Three ministries and the Public Service Division yesterday unveiled plans to work with Singaporeans and maintain their trust through good governance.
By Walter Sim, The Straits Times, 23 Jan 2016


• Deepen engagement efforts with Singaporeans online and offline

• Continue to research, profile and preserve facets of Singapore's treasured heritage

• Continue to extend pathways to excel in the arts and sports

• Promote a culture of volunteerism in the young• Strengthen cooperation via Inter-Racial and Religious Confidence Circles

• Improve sports infrastructure to boost access, including for persons with disabilities

At MCCY, our mission is to build social capital and inspire the Singapore Spirit. Our key initiatives are as follows:•...
Posted by Ministry of Culture, Community and Youth - MCCY on Friday, January 22, 2016


Maintain prudent spending amid slower growth

• Continue targeting subsidies at the neediest

• Build up government revenues to meet the higher spending needs of an ageing population

• Support businesses to restructure, innovate and internationalise

• Review regulations to reduce compliance burden and costs for small companies

During the President’s Address at the opening of Parliament last week, President Tony Tan highlighted the Government’s...
Posted by Heng Swee Keat on Friday, January 22, 2016


• Look into substantive reforms in civil and criminal law• Review copyright and design protection regimes

• Work with Singapore Land Authority to explore greater use of underground space• Introduce a more rehabilitative system to discharge bankrupts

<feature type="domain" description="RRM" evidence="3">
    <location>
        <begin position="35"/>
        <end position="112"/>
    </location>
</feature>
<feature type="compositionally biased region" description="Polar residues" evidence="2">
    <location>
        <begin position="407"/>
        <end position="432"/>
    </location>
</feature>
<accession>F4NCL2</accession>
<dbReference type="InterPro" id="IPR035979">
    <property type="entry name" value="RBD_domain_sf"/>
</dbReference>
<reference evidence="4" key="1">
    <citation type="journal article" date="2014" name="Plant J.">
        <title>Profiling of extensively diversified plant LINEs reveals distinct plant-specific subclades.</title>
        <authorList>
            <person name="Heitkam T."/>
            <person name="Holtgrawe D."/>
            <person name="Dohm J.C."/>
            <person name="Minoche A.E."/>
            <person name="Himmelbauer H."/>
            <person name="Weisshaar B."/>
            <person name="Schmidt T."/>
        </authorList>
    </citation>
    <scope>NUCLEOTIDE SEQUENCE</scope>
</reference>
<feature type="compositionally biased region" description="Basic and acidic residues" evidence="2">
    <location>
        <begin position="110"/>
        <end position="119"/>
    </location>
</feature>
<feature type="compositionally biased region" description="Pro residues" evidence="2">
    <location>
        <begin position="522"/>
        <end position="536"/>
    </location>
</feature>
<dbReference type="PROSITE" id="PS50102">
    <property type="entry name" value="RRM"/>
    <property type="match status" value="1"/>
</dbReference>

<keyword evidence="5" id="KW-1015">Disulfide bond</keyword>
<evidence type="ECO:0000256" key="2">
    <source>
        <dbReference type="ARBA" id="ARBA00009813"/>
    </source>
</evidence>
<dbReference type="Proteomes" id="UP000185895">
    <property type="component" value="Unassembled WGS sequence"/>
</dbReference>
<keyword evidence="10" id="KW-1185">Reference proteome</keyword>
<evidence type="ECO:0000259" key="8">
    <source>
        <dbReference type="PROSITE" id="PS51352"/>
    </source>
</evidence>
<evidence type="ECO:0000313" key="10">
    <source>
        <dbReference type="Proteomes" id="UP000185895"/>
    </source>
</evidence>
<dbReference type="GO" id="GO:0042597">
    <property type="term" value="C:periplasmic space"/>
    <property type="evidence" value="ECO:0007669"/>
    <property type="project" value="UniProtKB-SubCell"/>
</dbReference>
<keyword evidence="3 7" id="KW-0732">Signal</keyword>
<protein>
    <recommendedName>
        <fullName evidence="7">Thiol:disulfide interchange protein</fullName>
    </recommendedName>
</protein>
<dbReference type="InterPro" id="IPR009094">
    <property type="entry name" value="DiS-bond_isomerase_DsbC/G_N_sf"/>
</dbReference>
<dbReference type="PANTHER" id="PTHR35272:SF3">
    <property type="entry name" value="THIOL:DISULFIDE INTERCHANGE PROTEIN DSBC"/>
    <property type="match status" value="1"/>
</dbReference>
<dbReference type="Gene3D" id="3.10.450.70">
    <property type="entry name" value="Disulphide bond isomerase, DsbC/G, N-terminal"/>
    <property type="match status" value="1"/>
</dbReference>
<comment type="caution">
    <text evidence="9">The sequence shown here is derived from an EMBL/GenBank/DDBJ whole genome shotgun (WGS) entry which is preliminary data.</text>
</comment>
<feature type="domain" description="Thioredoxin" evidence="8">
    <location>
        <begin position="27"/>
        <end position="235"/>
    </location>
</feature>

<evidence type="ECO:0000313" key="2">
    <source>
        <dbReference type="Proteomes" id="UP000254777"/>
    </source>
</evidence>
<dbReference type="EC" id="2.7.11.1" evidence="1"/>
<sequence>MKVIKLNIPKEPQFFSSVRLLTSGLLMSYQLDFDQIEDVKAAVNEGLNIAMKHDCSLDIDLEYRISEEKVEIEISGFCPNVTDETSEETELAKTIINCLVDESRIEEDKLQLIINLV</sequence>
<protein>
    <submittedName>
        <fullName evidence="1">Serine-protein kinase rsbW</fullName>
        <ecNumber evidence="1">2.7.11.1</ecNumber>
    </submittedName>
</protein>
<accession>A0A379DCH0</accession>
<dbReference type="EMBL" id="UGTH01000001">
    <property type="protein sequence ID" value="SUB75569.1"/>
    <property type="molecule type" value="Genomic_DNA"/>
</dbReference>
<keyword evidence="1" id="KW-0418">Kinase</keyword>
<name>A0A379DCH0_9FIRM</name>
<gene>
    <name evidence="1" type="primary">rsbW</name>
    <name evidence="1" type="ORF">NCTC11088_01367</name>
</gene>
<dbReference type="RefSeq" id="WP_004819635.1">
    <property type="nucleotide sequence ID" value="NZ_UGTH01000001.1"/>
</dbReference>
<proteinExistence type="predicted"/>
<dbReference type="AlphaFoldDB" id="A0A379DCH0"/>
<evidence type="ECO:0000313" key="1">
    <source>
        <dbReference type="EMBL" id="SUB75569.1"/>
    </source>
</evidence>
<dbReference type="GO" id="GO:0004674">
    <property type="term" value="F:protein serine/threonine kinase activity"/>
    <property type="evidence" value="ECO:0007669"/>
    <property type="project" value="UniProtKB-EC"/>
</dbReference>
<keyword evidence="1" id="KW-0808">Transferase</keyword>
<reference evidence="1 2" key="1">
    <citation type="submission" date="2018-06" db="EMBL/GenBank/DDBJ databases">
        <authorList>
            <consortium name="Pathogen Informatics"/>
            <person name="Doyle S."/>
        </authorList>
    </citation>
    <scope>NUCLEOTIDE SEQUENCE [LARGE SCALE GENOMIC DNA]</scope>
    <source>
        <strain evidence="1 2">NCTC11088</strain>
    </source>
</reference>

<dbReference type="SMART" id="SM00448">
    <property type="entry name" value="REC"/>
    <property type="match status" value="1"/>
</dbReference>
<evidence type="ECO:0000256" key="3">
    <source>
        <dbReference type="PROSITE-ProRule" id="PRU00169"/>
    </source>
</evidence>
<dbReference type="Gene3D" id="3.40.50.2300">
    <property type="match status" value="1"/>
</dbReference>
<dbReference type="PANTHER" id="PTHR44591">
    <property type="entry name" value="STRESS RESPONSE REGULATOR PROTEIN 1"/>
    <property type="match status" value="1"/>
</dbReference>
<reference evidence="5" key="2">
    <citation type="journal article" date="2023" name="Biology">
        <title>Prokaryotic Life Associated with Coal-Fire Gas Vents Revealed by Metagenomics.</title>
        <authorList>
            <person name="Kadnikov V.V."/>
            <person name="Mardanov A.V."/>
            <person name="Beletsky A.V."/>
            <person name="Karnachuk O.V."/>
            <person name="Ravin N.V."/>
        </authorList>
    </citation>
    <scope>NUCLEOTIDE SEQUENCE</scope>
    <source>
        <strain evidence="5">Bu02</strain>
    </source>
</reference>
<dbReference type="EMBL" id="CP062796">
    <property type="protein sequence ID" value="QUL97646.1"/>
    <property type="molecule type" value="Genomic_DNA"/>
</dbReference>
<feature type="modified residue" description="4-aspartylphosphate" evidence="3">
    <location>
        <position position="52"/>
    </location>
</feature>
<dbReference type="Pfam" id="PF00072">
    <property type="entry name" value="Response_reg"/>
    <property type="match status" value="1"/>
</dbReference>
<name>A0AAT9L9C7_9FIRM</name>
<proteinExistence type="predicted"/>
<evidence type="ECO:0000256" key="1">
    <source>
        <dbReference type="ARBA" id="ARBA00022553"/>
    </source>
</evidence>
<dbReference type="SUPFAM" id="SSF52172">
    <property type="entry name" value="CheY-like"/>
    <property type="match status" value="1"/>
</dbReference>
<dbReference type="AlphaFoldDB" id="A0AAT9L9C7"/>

• Work with citizens to innovate and develop or review policies

• Improve inter-agency coordination and collaboration• Communicate policies more simply and clearly

Working with you to build a better and brighter future for Singapore.Read PSD’s Addendum to the President’s Address at...
Posted by PSD Singapore on Friday, January 22, 2016

MOE: More time and space for students' interests
Schools to also emphasise outdoor activities; tertiary institutions to go beyond academic scores in assessment
By Pearl Lee, The Straits Times, 20 Jan 2016

In the next five years, students can expect less emphasis on academic results, and more time and space to pursue their interests in schools as well as take part in outdoor activities.

As they move to tertiary level, the polytechnics, Institute of Technical Education (ITE) and universities will assess them on attributes beyond their academic scores.

These Ministry of Education (MOE) plans were outlined yesterday by Acting Education Ministers Ng Chee Meng (Schools) and Ong Ye Kung (Higher Education and Skills).